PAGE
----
death risk

  1. The secret side effects of common meds

    What you don't know about your drugs can hurt you

    The average drug lists 70 "official" side effects these days -- and you'd need a magnifying glass, a medical dictionary, and a lot of free time if you ever wanted to read them all.

    And if nausea, vomiting, diarrhea, "an unusual urge to gamble" (actual drug side effect), and 66 other possibilities aren't exciting enough, I've got news for you: That's barely the opening chapter.

    The average prescription med actually offers FIVE TIMES MORE side effects than what's on the label, according to a new analysis.

    How's THAT for exciting?

    Stanford University School of Medicine researchers created a computer program to sift through more than 4 million side effects on 1,332 common meds reported to the FDA's Adverse Event Reporting System database.

    In other words, it used information the government already has... but doesn't actually know what to do with. (Not that that's a surprise!)

    This program didn't just spit out every side effect. It didn't even take it on faith that all 4 million reports were caused by the drugs themselves.

    Instead, it grouped the patients reporting those side effects together based on things like lifestyle and medical history, and then used that information to spot trends -- in other words, REAL side effects.

    It didn't just find a few more here and there. It found an average of 329 new side effects for EACH of the 1,332 drugs under study -- and that's in addition to the 70 "official" side effects.

    That alone is enough for a day's work, even for a computer... but the machine didn't stop there.

    It also picked up on 1,301 new drug interactions among people taking more than one med at a time -- including a previously unreported death risk for anyone unlucky enough to mix SSRI antidepressants with common BP meds.

    Of course, if you're on prescription meds, you've probably already learned the hard way that side effects aren't limited to what's on the label. And if you haven't, here's your chance: Quit while you're ahead.

  2. Cut your death risk in half with this simple procedure

    Colon screenings proven to save lives

    If you want to save your life, save your butt first.

    Colonoscopies are the only cancer screenings I stand behind, and that's because they can do something all the PSA tests and mammograms in the world can't.

    They can save lives, including yours, with new research now showing the procedure can chop your death risk in HALF.

    Researchers from the Memorial Sloan-Kettering Cancer Center in New York City tracked 2,602 patients who had polyps removed during colonoscopies. Over a follow-up period of up to 20 years, there were just 12 colorectal cancer deaths in that group.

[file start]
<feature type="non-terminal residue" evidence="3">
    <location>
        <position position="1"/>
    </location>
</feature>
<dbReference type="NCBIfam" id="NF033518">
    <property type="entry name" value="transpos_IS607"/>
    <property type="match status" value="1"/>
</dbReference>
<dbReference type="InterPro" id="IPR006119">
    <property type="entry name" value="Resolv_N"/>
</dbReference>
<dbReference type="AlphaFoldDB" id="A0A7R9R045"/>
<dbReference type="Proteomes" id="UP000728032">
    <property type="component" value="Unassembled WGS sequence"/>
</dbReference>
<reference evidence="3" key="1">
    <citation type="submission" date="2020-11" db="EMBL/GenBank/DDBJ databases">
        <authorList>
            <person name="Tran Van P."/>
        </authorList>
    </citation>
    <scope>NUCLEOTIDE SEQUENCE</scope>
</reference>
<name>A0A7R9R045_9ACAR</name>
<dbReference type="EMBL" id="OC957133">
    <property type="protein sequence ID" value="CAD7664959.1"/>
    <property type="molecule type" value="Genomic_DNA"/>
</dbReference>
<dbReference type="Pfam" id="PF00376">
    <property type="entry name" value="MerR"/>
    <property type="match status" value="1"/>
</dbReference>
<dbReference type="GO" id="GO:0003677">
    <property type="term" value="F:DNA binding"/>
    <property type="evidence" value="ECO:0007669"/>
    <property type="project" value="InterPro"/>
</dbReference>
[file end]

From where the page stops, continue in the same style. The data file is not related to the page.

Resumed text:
This is nothing short of miraculous, because cancer stats tell us that a group this size should have least 25 deaths from colon cancer.

    That's a difference of 53 percent. Looked at another way, NOT getting scoped will double your risk of dying of the disease.

    But is this really a surprise to anyone? It's downright obvious why colonoscopies work so well: It's the only screening that gives docs the power to detect and remove cancers at the same time.

    It comes with minimal risk, almost no side effects and you can be done before lunch.

    But despite the fact that this is one of the easiest ways to save your life, I can hear some of you screaming at your computer screens right now.

    "You want me to let a doctor stick WHAT up where?!"

    All I can say is, get over it. Your life is on the line here.

    Find a good gastroenterologist, and by that I don't mean the one with the biggest ad in the phonebook. Get a recommendation from someone you trust, and then ask the doctor how often he detects polyps.

    Don't be shy about this. A good doc will be ready for the question and armed with an answer -- and a good doc will be in line with national averages, which means he should find polyps in roughly 15 percent of women and 25 percent of men.

    Then, schedule your appointment for first thing in the morning. Studies have shown docs detect more polyps earlier in the day -- and since each polyp is a potential cancer, you want to make sure he spots every last one.

    Still reading? Stop here -- get on the horn and get started. It's not just your butt that's on the line.

  3. Shaking up conventional wisdom

    You've heard me say for years that salt isn't your enemy and that cutting back won't lower your heart risk OR save your life -- and now, the mainstream is finally catching on.
  4. Common meds raise death risk

    It's the study every senior on the planet needs to see right now: Some of the world's most common drugs can dramatically boost your risk of an early death when taken together.

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